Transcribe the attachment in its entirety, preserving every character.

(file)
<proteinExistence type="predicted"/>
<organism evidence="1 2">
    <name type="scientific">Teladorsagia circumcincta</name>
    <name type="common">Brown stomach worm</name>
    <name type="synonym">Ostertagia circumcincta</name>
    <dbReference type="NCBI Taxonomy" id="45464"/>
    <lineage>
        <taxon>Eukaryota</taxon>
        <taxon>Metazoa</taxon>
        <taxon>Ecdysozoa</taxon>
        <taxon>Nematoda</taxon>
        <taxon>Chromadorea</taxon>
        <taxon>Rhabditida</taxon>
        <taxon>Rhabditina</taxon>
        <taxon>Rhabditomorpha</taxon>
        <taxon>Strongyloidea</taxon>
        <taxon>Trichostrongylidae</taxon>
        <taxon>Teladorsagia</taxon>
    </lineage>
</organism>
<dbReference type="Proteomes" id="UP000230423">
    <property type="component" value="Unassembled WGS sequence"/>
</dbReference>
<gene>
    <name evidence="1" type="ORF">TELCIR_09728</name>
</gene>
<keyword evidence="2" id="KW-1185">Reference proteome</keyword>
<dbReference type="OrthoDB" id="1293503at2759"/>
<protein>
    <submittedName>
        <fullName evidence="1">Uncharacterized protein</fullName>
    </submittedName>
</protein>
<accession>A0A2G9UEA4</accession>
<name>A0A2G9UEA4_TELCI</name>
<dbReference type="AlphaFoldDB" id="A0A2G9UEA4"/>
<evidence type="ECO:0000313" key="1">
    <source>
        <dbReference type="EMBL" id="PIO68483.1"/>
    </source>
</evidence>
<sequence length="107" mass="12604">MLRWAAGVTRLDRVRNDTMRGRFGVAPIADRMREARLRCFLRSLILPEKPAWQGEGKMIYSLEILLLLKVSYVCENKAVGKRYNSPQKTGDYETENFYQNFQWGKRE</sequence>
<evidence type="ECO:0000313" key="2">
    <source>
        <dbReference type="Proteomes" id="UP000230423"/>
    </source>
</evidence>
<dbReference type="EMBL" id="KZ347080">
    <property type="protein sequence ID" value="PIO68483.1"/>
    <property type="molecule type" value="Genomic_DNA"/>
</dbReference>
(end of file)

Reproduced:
<proteinExistence type="predicted"/>
<organism evidence="1 2">
    <name type="scientific">Teladorsagia circumcincta</name>
    <name type="common">Brown stomach worm</name>
    <name type="synonym">Ostertagia circumcincta</name>
    <dbReference type="NCBI Taxonomy" id="45464"/>
    <lineage>
        <taxon>Eukaryota</taxon>
        <taxon>Metazoa</taxon>
        <taxon>Ecdysozoa</taxon>
        <taxon>Nematoda</taxon>
        <taxon>Chromadorea</taxon>
        <taxon>Rhabditida</taxon>
        <taxon>Rhabditina</taxon>
        <taxon>Rhabditomorpha</taxon>
        <taxon>Strongyloidea</taxon>
        <taxon>Trichostrongylidae</taxon>
        <taxon>Teladorsagia</taxon>
    </lineage>
</organism>
<dbReference type="Proteomes" id="UP000230423">
    <property type="component" value="Unassembled WGS sequence"/>
</dbReference>
<gene>
    <name evidence="1" type="ORF">TELCIR_09728</name>
</gene>
<keyword evidence="2" id="KW-1185">Reference proteome</keyword>
<dbReference type="OrthoDB" id="1293503at2759"/>
<protein>
    <submittedName>
        <fullName evidence="1">Uncharacterized protein</fullName>
    </submittedName>
</protein>
<accession>A0A2G9UEA4</accession>
<name>A0A2G9UEA4_TELCI</name>
<dbReference type="AlphaFoldDB" id="A0A2G9UEA4"/>
<evidence type="ECO:0000313" key="1">
    <source>
        <dbReference type="EMBL" id="PIO68483.1"/>
    </source>
</evidence>
<sequence length="107" mass="12604">MLRWAAGVTRLDRVRNDTMRGRFGVAPIADRMREARLRCFLRSLILPEKPAWQGEGKMIYSLEILLLLKVSYVCENKAVGKRYNSPQKTGDYETENFYQNFQWGKRE</sequence>
<evidence type="ECO:0000313" key="2">
    <source>
        <dbReference type="Proteomes" id="UP000230423"/>
    </source>
</evidence>
<dbReference type="EMBL" id="KZ347080">
    <property type="protein sequence ID" value="PIO68483.1"/>
    <property type="molecule type" value="Genomic_DNA"/>
</dbReference>